Sasha Waltz and Guests
This epic work dates from 2000 and 18 years later it still has moments that beguile. Körper means Bodies and the 13 international dancers nearly all wear white underpants as a uniform that unerotically emphasises flesh, bones and blood. This is a collage piece where the disparate elements hardly synthesise. The black slant wall décor serves as a neutral backing for multiple possibilities. Holes in the wall’s surface allow dismembered limbs to appear. A body silhouette is chalked to show where a human once was.
At one moment a man skis down it and there are other Magrittian absurdities that charm. The set credits multiple designers: Thomas Schenk, Heike Schuppelius and Sasha Waltz. Its spare and brutal aesthetic works effectively especially when the hanging wall is totally reversed to alter perspective. Walz’s choreography is an eclectic mix of contact improvisation, Zumba fragments pure dance.
In this performance there is nearly always a sense of satire. Dancers speak banal, repetitive monologues about their own bodies. These weak texts are counteracted by movement that lampoons the spoken words. Within the textual area of this dance theatre the section about the selling of body parts and the critique of plastic surgery feels flat compared to more original moments.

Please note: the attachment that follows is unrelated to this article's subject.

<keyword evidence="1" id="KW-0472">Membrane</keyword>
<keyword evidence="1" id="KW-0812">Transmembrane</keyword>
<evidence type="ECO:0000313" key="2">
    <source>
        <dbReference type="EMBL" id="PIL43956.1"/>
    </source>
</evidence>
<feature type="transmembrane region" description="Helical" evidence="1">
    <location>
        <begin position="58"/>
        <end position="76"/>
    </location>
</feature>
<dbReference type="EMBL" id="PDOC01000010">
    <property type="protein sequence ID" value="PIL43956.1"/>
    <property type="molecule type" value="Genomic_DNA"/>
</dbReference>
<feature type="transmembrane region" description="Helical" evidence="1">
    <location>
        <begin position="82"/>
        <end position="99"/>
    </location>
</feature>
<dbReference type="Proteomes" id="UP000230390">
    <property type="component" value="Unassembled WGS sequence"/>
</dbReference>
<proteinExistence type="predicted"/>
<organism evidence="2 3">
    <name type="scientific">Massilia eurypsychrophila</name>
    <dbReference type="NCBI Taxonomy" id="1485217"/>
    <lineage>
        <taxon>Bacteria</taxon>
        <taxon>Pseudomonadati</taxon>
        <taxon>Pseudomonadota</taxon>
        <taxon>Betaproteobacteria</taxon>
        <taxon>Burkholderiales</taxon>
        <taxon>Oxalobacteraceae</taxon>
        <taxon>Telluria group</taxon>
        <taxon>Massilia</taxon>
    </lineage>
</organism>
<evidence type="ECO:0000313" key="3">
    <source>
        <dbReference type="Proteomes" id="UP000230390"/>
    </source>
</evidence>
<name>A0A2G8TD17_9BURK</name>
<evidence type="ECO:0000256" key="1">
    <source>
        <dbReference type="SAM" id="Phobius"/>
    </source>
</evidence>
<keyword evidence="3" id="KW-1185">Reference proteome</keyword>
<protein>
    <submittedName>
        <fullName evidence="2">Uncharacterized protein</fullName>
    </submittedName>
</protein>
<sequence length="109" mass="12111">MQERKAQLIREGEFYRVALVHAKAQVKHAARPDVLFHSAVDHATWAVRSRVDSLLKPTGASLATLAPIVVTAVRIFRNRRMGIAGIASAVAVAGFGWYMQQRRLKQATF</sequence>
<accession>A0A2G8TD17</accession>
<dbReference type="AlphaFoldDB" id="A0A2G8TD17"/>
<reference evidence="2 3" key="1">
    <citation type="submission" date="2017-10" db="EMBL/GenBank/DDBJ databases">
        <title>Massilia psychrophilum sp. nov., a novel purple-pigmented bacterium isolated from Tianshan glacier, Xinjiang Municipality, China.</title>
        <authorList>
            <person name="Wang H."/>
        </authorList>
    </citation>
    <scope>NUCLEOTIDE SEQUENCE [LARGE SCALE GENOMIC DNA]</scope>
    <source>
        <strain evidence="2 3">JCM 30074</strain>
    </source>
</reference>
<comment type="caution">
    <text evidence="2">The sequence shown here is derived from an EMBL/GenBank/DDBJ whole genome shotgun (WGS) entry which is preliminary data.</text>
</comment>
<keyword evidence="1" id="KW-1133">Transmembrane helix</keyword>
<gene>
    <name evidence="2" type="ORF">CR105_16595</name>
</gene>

Hans Peter Kuhn’s abstract soundscape is a disjointed mix of dinner plates and voices in a café, ringing phones and harshly strange sounds. Occasionally it has gypsy or Yiddish accordion elements which fast become subsumed by creaking metalworks. The score is surprising and fresh.
Those looking for narrative here may find some familiar territory. Walz heaps the company’s half-naked bodies in to mounds that evoke Shoah images. Perhaps referring to the influx of immigrants to Europe, an African appears out of the sea to be ignored by the well dressed white man on the beach. There are certainly moments of brilliance but there were also passages with far too many longeurs.
Julia Pascal © 2018.